Patience Jonathan, Nigeria’s First Lady, is a champion for the rights and growth of women. The coupling of her position and passion is a much – needed weapon in a world and society known as “a man’s world.” She has consistently played roles in women’s empowerment starting when her husband, now Nigerian’s President Goodluck Jonanthan, was Deputy Governor of Bayelsa State. Women face some of the greatest challenges in the world; we are usually given the worst end of the stick in many dire situations like poverty and war. In many cases, the ability of women to enjoy the basic freedoms of life is choked up by deep-rooted societal norms, cultures and practices. In Nigeria, the most populous Black nation in the world, the experiences of women are no different, and the always fashionably dressed Patience Jonathan has effectively established herself as a women’s advocate. Her outspoken personality and the strength of her convictions strive to ensure that all issues and concerns of women and the girl-child in Nigeria are given priority.
Patience Jonathan’s desire that all people enjoy equal opportunities led her to birth the Women for Change and Development Initiative (W4CI) in Abuja, the capital city of Nigeria, on October 15th 2010. W4CI takes active interest in promoting women’s empowerment and gender equality. Patience Jonathan brings her enthusiasm about the work she does to the public and to her speeches which in the past years have been the running joke among Nigerians and the world at large. Google ‘Patience Jonathan’ and you will be inundated with website after website poking fun at her many speeches laced with grammatical errors. One of the more popular jokes being a speech she gave at an event for widows. She started with the phrase, “My fellow widows,” to the anger and amusement of the Nigerian people who were aware of the living and breathing President Goodluck Jonathan. This phrase has generated several discussions about her role, education and capabilities as a leader. Her grammar tense, wrong word choices and word misapplication are the bane of her reign as first lady, and many have suggested that the First Lady must stop speaking in public. Nonetheless, her supporters say a woman who speaks better English than a good percentage of Nigerians should not be restrained from speaking in public especially if she is channeling her energy into improving the overall lives of the people
Patience Jonathan was born in Port Harcourt, and obtained her post secondary education at the University of Port Harcourt. It is an education that many find impossible to believe when she speaks, while others lament the state of Nigeria’s education system. Patience Jonathan passed the West African Senior School Certificate Examination (WASSCE) in 1980, and nine years later, she obtained the National Certificate of Education (NCE) in Mathematics/Biology from the River State College of Arts and Science in Port Harcourt. Her quest for knowledge and growth later landed her at the University of Port Harcourt where she studied Biology and Psychology. Her path took her from a career in teaching to banking then back to teaching. In 1999, she left her position at the Bayelsa State Ministry of Education when her husband, now Nigerian’s President Goodluck Jonathan, became the Deputy Governor of Bayelsa State. They have two children together.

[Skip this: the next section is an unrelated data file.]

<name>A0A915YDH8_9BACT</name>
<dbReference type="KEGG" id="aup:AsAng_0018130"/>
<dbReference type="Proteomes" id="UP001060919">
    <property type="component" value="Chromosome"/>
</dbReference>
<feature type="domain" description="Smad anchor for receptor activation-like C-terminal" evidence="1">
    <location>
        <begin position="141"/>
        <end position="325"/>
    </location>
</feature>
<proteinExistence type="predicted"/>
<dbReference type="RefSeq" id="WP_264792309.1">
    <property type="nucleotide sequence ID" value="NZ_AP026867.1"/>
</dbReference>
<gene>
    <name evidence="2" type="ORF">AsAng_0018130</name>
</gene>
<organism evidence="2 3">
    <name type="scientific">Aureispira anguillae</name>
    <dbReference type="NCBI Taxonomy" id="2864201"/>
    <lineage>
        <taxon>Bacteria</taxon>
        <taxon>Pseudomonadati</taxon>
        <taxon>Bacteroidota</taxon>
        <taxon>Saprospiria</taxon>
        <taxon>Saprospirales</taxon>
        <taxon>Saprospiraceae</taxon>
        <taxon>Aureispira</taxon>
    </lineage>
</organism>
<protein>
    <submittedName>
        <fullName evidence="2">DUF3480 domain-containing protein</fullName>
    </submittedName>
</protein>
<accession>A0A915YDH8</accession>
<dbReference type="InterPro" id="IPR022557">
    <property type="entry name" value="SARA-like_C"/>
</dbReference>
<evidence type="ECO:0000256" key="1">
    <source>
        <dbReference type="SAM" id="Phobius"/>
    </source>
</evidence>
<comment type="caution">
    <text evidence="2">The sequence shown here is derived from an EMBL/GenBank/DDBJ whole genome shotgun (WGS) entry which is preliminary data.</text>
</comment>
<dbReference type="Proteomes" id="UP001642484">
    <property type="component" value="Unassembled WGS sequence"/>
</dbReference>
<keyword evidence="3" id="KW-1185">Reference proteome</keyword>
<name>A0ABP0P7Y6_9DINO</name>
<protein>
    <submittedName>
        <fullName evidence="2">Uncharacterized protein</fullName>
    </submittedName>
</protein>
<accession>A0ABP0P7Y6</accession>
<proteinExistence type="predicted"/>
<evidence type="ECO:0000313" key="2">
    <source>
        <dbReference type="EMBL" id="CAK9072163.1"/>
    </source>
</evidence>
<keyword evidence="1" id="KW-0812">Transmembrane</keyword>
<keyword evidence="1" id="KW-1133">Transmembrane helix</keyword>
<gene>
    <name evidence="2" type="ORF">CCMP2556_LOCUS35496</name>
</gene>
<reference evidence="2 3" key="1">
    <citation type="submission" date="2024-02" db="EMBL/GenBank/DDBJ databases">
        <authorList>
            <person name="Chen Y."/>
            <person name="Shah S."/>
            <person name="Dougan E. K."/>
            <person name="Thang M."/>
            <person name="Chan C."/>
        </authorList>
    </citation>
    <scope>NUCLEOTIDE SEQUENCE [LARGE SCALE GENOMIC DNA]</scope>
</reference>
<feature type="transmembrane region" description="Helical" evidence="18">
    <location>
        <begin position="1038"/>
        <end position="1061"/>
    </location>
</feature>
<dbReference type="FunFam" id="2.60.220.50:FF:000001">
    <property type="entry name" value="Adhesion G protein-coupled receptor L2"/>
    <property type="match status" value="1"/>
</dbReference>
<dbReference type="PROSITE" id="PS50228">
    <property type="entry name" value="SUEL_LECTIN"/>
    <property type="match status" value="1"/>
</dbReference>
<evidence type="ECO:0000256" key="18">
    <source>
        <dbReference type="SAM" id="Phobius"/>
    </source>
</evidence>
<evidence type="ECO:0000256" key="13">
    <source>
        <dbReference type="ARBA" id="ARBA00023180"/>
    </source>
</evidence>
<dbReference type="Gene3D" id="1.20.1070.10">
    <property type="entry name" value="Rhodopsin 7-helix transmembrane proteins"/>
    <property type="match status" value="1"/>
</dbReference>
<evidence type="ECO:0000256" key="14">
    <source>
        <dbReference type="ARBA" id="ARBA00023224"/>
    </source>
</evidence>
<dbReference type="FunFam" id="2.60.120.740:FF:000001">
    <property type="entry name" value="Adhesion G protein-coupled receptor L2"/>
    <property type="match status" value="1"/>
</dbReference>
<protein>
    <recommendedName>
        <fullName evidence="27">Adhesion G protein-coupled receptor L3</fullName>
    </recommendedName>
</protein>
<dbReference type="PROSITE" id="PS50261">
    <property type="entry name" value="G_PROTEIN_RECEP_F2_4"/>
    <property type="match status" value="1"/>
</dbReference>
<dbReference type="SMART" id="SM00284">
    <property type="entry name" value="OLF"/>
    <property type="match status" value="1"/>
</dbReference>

While Nigerians rightfully debate the oral communication skills of their first lady, Patience Jonathan has been recognized locally and nationally in the country and internationally for her philanthropic work. She received the “Beyond The Tears” International Humanitarian Award in 2008, for her role in the global fight against HIV/AIDS, the African Goodwill Ambassador Award also in 2008 and she was the recipient of the “Wind of Change” Award from the South/South Women’s Organization. Between 2005 and 2007 when President Goodluck Jonathan served as Governor, Patience Jonathan served the state in the capacity of the first Lady of Bayelsa State. During this period, Mrs. Jonathan founded many philanthropic and women empowerment programs, among them are the A-Aruere Reachout Foundation (AARF), which she set up to improve the status and earning capacity of women and youths.
Thankfully, improving one’s written and spoken English is a problem that can be fixed. It is rather important to note that while Patience Jonathan’s spoken English does need work, she is primarily understood and communicates effectively with rural and inner township Nigerian women. Her supporters are quick to point out that what the Nigerian elites find troubling about her is what endears her to “real” Nigerian women. Her critics are often quick to fire back with questions. Where exactly is she making an impact and to which group of women is she making a difference with the bad standard of living in the country and the affluent lifestyle she enjoys? Her not-so-good or bad English grammar seem to have overtaken the shine and attention from her work. And while it is hilarious and even unfortunate, (and the source of dinner-table conversations); it certainly seems the least of harms because it does not pose a threat to national security.